Spotlight Liberia

LIBERIA is a country unlike any other – originally established as a nation of freed slaves, it has endured centuries of ethnic tensions and over a decade of civil war, only to emerge today as a stable democracy with the first elected female leader on the African continent.

In 1820 the United States began sending freed slaves to a West African settlement and over the following four decades more than 10,000 African-Americans arrived in Liberia. The movement was driven by the American Colonization Society, which governed Liberia until 1847 when it declared its independence and was thereafter ruled by the Americo-Liberian immigrants.

The sudden influx of African-Americans created a bitter tension with the indigenous ethnic groups of Liberia. The republic that was established only gave power and voice to the Americo-Liberians, and completely excluded the indigenous Liberians from citizenship, even though they constituted 95% of the population. Violence and strife raged on throughout the century of Americo-Liberian rule, until an indigenous Liberian named Samuel Doe seized control of the government – a shift that eventually ignited the 14 year civil war.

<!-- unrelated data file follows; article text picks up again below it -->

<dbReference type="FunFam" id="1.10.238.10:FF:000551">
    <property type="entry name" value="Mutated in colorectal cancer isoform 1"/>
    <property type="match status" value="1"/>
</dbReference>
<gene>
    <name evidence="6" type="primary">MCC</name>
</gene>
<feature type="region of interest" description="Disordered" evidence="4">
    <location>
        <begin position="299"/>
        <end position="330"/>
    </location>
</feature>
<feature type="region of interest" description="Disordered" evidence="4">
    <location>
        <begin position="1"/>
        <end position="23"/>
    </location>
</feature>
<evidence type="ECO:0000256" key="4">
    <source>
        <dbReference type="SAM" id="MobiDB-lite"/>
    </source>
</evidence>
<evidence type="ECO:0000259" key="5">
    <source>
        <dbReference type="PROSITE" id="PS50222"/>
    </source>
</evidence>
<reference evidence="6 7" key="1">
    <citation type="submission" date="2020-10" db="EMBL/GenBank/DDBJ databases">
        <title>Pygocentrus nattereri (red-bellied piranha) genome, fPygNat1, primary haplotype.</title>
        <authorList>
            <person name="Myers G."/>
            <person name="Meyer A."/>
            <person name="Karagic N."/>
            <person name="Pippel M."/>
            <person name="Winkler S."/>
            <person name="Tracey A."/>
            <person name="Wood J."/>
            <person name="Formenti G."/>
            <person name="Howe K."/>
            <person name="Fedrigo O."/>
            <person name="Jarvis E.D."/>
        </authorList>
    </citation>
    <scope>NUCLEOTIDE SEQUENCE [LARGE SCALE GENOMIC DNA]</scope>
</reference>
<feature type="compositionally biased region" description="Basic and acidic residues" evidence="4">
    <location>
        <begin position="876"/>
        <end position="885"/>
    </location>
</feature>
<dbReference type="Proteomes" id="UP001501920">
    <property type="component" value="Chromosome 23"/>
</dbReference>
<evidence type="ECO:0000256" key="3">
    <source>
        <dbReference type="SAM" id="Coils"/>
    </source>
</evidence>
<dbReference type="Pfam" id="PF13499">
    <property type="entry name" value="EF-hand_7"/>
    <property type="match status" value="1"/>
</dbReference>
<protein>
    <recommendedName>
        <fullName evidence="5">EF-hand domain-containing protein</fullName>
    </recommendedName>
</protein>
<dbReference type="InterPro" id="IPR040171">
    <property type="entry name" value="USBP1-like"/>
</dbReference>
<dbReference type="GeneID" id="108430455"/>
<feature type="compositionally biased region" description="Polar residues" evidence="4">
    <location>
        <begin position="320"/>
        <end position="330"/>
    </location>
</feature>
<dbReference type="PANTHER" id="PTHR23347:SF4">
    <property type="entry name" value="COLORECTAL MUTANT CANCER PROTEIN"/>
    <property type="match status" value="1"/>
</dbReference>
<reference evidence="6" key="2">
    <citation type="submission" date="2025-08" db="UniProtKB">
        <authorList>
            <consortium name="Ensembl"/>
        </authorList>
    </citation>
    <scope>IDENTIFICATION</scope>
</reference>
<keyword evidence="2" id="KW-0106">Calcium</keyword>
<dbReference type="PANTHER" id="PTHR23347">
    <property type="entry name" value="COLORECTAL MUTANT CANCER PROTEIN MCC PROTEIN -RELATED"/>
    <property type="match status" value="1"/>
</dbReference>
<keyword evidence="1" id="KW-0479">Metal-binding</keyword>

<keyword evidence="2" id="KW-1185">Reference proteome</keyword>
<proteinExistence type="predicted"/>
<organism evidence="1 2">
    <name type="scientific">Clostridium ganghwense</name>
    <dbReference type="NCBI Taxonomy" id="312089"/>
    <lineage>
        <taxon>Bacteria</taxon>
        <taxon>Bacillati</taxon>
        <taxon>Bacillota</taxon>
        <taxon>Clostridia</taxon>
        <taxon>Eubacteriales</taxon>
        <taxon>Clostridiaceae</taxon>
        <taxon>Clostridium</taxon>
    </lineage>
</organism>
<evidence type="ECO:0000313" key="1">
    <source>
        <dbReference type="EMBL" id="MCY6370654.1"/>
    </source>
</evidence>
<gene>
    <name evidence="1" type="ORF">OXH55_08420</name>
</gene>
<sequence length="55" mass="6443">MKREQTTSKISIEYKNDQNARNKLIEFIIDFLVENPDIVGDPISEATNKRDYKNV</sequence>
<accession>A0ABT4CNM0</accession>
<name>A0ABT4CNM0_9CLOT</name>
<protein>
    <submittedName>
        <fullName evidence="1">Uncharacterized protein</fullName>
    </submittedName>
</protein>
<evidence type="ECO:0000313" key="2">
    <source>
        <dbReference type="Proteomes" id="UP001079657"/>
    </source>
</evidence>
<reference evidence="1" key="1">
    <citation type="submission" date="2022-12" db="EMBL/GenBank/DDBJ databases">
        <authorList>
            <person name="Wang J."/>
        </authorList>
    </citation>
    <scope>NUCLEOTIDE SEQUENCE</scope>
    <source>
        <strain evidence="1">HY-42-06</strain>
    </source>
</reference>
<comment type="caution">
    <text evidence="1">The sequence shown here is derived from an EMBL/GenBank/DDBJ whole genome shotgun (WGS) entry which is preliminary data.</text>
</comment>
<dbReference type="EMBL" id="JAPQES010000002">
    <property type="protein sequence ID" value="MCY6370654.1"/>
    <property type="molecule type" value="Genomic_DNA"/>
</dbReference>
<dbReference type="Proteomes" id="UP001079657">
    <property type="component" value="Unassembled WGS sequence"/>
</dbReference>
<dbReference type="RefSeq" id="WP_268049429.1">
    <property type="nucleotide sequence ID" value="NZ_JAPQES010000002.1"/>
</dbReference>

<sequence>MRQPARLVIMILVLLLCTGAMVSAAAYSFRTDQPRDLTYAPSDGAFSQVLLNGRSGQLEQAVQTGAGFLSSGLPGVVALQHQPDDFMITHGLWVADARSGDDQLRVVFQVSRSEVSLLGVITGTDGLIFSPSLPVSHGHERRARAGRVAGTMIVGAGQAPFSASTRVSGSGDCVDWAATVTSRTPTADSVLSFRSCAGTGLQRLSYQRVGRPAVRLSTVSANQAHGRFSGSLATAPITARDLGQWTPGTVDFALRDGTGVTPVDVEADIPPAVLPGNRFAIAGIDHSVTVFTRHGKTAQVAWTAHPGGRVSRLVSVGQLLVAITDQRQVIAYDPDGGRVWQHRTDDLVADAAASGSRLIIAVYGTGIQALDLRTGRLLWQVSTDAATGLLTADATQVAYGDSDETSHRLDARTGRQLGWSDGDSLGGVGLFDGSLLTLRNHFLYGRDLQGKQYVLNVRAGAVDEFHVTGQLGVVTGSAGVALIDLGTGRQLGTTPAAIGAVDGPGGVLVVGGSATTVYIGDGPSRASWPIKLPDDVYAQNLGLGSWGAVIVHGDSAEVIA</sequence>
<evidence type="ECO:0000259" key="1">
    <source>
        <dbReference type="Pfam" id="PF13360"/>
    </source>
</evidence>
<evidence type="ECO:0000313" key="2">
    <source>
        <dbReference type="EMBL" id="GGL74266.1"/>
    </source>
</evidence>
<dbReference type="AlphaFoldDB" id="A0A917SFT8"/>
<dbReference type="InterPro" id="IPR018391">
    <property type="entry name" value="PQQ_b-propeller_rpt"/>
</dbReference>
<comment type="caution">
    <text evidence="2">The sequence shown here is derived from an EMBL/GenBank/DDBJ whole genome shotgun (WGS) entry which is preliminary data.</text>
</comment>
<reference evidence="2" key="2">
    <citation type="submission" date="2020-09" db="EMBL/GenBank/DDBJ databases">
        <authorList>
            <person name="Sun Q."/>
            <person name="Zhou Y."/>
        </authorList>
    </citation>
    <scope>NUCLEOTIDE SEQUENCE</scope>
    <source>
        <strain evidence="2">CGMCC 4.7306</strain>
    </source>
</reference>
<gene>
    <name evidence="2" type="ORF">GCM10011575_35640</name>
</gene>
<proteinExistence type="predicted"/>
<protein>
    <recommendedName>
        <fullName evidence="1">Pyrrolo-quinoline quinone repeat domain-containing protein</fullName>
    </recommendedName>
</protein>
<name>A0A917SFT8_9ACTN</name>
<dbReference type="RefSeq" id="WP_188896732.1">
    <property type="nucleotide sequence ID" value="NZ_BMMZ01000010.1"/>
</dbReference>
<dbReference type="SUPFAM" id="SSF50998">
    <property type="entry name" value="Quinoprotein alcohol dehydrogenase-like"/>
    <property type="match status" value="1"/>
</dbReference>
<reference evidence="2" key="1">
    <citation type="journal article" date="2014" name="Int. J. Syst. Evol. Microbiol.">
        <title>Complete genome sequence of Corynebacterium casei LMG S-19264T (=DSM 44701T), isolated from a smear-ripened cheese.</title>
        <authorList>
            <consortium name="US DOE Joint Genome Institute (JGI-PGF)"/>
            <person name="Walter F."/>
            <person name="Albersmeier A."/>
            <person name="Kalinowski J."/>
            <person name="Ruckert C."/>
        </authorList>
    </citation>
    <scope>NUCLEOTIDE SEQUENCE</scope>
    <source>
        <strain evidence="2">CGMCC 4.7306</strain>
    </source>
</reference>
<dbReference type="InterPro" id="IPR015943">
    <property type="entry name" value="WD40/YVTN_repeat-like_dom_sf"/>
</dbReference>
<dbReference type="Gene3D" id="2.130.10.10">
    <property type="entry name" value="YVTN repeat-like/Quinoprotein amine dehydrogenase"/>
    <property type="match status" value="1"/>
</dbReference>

Doe’s government assisted only those of his own ethnic group, which further raised tensions with the other ethnic groups and the Americo-Liberians. For years he did nothing to curb the human rights violations, widespread corruption, and ethnic violence that plagued Liberia. It was in 1989 when a rebel group led by Charles Taylor revolted against Doe and one of the bloodiest civil wars in Africa began.